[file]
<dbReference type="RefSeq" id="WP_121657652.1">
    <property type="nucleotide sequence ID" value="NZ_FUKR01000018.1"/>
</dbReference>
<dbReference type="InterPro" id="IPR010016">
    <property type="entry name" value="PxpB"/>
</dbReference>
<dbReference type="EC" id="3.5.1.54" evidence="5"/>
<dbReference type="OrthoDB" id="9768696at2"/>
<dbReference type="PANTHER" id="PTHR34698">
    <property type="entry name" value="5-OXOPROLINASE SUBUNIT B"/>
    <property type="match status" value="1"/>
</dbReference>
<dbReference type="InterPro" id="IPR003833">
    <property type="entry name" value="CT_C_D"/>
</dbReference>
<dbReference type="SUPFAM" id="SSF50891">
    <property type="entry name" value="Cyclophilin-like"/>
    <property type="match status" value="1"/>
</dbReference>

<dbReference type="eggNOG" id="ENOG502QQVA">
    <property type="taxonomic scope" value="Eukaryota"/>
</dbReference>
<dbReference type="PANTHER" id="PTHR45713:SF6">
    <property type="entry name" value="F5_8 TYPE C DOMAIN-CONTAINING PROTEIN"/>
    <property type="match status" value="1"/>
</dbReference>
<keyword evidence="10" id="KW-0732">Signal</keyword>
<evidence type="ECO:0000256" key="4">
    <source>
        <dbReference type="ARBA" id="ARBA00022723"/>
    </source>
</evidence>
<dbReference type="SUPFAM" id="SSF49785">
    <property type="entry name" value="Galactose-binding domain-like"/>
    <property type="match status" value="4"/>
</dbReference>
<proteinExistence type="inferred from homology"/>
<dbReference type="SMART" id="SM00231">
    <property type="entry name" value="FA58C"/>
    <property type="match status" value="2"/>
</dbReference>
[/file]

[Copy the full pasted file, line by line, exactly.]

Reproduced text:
<dbReference type="RefSeq" id="WP_121657652.1">
    <property type="nucleotide sequence ID" value="NZ_FUKR01000018.1"/>
</dbReference>
<dbReference type="InterPro" id="IPR010016">
    <property type="entry name" value="PxpB"/>
</dbReference>
<dbReference type="EC" id="3.5.1.54" evidence="5"/>
<dbReference type="OrthoDB" id="9768696at2"/>
<dbReference type="PANTHER" id="PTHR34698">
    <property type="entry name" value="5-OXOPROLINASE SUBUNIT B"/>
    <property type="match status" value="1"/>
</dbReference>
<dbReference type="InterPro" id="IPR003833">
    <property type="entry name" value="CT_C_D"/>
</dbReference>
<dbReference type="SUPFAM" id="SSF50891">
    <property type="entry name" value="Cyclophilin-like"/>
    <property type="match status" value="1"/>
</dbReference>

<dbReference type="eggNOG" id="ENOG502QQVA">
    <property type="taxonomic scope" value="Eukaryota"/>
</dbReference>
<dbReference type="PANTHER" id="PTHR45713:SF6">
    <property type="entry name" value="F5_8 TYPE C DOMAIN-CONTAINING PROTEIN"/>
    <property type="match status" value="1"/>
</dbReference>
<keyword evidence="10" id="KW-0732">Signal</keyword>
<evidence type="ECO:0000256" key="4">
    <source>
        <dbReference type="ARBA" id="ARBA00022723"/>
    </source>
</evidence>
<dbReference type="SUPFAM" id="SSF49785">
    <property type="entry name" value="Galactose-binding domain-like"/>
    <property type="match status" value="4"/>
</dbReference>
<proteinExistence type="inferred from homology"/>
<dbReference type="SMART" id="SM00231">
    <property type="entry name" value="FA58C"/>
    <property type="match status" value="2"/>
</dbReference>